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SURFACE OF CONSTANT SLOPE, SANDPILE SURFACE
Figure made by Robert March.
Surfaces studied by Monge in 1807, Roger Iss in 1985.
Other name: embankment. 
Partial differential equation: .
Cartesian parametrization derived from the cuspidal edge:
The area of a portion of surface is equal to the area of the projection on xOy divided by . 
A surface of constant slope is a surface for which the slope with respect to a reference plane remains constant at all points. In other words, the tangent plane forms a constant angle different from zero with a fixed plane (or with a fixed line, normal to the previous plane); the surfaces of constant slope are therefore to surfaces what the helices are to curves.
The slope lines of such a surface, assumed to be of class C^{2}, are linear and the tangent plane is constant along each of them; the surfaces of constant slope are therefore portions of developable surfaces.
Inversely, a developable surface, other than a cone or a cylinder, is a surface of constant slope if and only if its generatrices are always tangent to a helix (which is the cuspidal edge of the surface).
Here are various characterizations of the surfaces of constant slope:
 the slope
lines, for a given vertical direction, are linear.
 the level
lines are parallel.
 envelope of a plane forming a fixed
angle with a given plane.
 portion of a developable ruled surface
the generatrices of which form a constant angle with a fixed plane (in
other words, which all have the same slope), in yet other words, the directrix
cone of which (union of the lines passing by a given point and parallel
to the generatrices) is of revolution.
 portion of cone, of cylinder
or of tangent
developable of an helix.
A complete surface of constant slope is entirely characterized
by one of its level curves (called directrix) and the angle ,
or by its cuspidal edge and the angle .

The cuspidal edge,
envelope of a normal to the directrix, is an evolute
of the directrix, and it is a helix for the polar
developable of this directrix, which is the cylinder constructed on
the planar evolute of the directrix.
Inversely, the directrix is an involute of the cuspidal edge. The projection of the cuspidal edge on the plane of the directrix is the envelope of the normals to the directrix, i.e. its planar evolute. 
These surfaces have the remarkable property that they can be physically modeled, in part, by saturated sandpiles.
Indeed, a grain of sand, placed without initial speed on a sand pile rolls and slides if and only if the tangent to the slope line forms with the horizontal an angle at least equal to a value that depends on the sand used (around 30°), and its trajectory is a slope line.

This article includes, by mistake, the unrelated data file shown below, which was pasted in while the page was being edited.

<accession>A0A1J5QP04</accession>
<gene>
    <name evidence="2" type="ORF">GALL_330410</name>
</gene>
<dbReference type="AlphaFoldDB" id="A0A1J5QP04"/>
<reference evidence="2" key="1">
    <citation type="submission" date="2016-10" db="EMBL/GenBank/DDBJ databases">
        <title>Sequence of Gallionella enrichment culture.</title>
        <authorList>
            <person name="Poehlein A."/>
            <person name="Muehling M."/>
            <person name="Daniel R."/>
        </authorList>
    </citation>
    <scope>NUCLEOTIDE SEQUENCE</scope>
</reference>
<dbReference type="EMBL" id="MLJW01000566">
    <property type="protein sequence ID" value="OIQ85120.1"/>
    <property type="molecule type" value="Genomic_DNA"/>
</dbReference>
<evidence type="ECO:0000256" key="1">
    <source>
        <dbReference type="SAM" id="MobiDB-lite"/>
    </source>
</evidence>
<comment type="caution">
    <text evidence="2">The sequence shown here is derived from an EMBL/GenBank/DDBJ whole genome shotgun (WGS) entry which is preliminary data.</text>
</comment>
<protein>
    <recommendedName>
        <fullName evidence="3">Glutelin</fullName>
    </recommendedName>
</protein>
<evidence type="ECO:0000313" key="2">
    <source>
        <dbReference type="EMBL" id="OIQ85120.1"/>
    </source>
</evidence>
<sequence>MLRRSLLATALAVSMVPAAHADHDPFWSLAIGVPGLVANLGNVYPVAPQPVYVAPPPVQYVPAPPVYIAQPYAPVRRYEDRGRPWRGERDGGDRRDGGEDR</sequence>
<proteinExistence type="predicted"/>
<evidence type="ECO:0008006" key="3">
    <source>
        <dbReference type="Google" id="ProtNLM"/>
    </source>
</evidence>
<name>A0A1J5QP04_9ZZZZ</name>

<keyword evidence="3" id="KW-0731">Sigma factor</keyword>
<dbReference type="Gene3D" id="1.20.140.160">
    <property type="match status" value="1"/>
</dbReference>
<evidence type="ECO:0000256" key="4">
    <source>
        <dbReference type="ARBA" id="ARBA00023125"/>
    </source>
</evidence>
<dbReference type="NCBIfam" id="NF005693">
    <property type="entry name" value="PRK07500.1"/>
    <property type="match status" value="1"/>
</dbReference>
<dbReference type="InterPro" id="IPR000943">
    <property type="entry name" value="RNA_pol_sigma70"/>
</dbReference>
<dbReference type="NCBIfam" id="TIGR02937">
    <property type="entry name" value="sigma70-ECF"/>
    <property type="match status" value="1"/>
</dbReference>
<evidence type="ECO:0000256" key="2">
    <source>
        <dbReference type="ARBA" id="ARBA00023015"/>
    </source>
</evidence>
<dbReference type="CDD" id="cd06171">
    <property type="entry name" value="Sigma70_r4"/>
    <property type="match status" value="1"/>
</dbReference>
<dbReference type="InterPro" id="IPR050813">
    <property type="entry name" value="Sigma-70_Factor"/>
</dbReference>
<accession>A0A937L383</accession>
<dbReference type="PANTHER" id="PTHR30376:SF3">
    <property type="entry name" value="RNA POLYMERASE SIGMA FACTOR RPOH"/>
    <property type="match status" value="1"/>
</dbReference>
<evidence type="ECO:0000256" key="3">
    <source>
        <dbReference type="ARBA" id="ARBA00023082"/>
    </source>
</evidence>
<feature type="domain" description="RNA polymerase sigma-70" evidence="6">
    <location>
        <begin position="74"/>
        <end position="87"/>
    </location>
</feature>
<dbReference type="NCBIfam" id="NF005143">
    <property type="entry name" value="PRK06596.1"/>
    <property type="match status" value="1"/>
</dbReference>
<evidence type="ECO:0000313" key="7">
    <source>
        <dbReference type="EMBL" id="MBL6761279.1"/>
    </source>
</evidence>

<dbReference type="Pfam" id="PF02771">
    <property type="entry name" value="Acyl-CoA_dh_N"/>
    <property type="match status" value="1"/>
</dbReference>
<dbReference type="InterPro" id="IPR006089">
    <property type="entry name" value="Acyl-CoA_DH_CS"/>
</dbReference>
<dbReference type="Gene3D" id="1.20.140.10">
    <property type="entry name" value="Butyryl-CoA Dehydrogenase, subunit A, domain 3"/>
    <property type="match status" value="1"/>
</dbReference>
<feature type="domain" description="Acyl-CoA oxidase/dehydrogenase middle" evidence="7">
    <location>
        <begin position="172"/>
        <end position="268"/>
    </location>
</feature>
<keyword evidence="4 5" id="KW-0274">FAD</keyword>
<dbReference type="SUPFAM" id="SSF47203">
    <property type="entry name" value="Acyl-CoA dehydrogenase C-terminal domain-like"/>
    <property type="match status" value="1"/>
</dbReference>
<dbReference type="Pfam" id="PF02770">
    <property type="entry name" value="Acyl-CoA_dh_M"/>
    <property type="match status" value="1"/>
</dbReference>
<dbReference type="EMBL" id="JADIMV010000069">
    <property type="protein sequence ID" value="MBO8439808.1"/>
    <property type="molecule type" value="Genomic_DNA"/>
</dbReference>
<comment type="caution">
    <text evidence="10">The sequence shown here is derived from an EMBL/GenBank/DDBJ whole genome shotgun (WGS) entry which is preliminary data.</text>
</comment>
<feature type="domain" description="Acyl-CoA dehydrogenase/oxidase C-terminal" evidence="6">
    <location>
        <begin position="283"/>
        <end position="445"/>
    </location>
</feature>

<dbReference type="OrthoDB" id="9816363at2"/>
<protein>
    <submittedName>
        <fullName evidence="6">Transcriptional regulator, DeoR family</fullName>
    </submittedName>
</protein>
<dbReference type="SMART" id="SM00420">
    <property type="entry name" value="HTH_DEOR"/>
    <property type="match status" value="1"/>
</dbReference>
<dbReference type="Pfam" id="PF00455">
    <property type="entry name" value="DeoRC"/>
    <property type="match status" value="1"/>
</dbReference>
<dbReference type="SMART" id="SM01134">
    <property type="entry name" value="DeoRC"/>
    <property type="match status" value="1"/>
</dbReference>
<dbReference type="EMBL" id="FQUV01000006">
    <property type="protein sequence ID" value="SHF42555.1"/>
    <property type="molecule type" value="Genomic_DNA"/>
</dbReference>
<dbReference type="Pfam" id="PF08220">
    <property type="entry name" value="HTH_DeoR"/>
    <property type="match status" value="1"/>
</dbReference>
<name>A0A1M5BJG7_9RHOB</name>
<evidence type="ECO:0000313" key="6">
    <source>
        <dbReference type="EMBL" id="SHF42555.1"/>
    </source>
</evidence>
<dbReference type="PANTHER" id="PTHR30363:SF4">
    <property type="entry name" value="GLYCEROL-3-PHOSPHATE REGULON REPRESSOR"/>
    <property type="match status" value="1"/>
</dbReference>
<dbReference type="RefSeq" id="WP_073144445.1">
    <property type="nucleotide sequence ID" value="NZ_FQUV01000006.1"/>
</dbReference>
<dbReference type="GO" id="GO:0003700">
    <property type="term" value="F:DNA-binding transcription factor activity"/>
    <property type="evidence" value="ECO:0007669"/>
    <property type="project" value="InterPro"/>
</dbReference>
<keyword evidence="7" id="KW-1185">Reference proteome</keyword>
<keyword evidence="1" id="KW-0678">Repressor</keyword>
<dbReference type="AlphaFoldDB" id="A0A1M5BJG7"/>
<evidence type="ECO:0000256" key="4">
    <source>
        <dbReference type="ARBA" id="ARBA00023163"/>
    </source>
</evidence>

Similarly, embankments, ballast, rubble, scree, have a
surface that approximates a surface of constant slope.
Given a compact K of xOy the boundary of which is a curve (G), define the sandpile surface with bank (G), as the surface with equation when (x, y) describes K, where is the distance from the point (x, y) to the curve (G). 
This surface is composed of a part of the surface of constant slope with directrix (G) to which can be added portions of cones of revolution.
It is the envelope of the family of trunks of cones of revolution with angle at the vertex equal to the complement of a and the base disk of which is included in K and bitangent to its boundary (the bank (G)). The locus of the vertices of these cones is called the ridge; it is the curve the projection of which is included in the set of points at same distance of at least two points on (G), sometimes called the skeleton of this curve (see equidistance curve).
Examples (for the figures, we chose an angle of 30°):
directrix (or base) 
(in black the slope lines, in red, the cuspidal edge) 
(in red, the ridge) 
involute of a circle  developable
helicoid
the cuspidal edge is a circular helix 

ellipse 
the cuspidal edge is a tetracuspid helix 
the ridge is the portion of ellipse with vertices the foci of the base ellipse spoon of semolina 
parabola 
the projection of the cuspidal edge (not visible here because it is too high) is a semicubical parabola. 
the ridge is parabolic 
cycloid 
the cuspidal edge is a cycloidal helix 

cardioid 
the cuspidal edge is a cardioidal helix 
the ridge is a Viviani curve (intersection cone cylinder) 
peanut 


two circles or lines 
the ridge is a conic (here a parabola) 
Other figures owed to Robert March:



France as a sandpile: the projection of the highest point gives the farthest point from the boundary (at 10km north of Bourges). 


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© Robert FERRÉOL 2017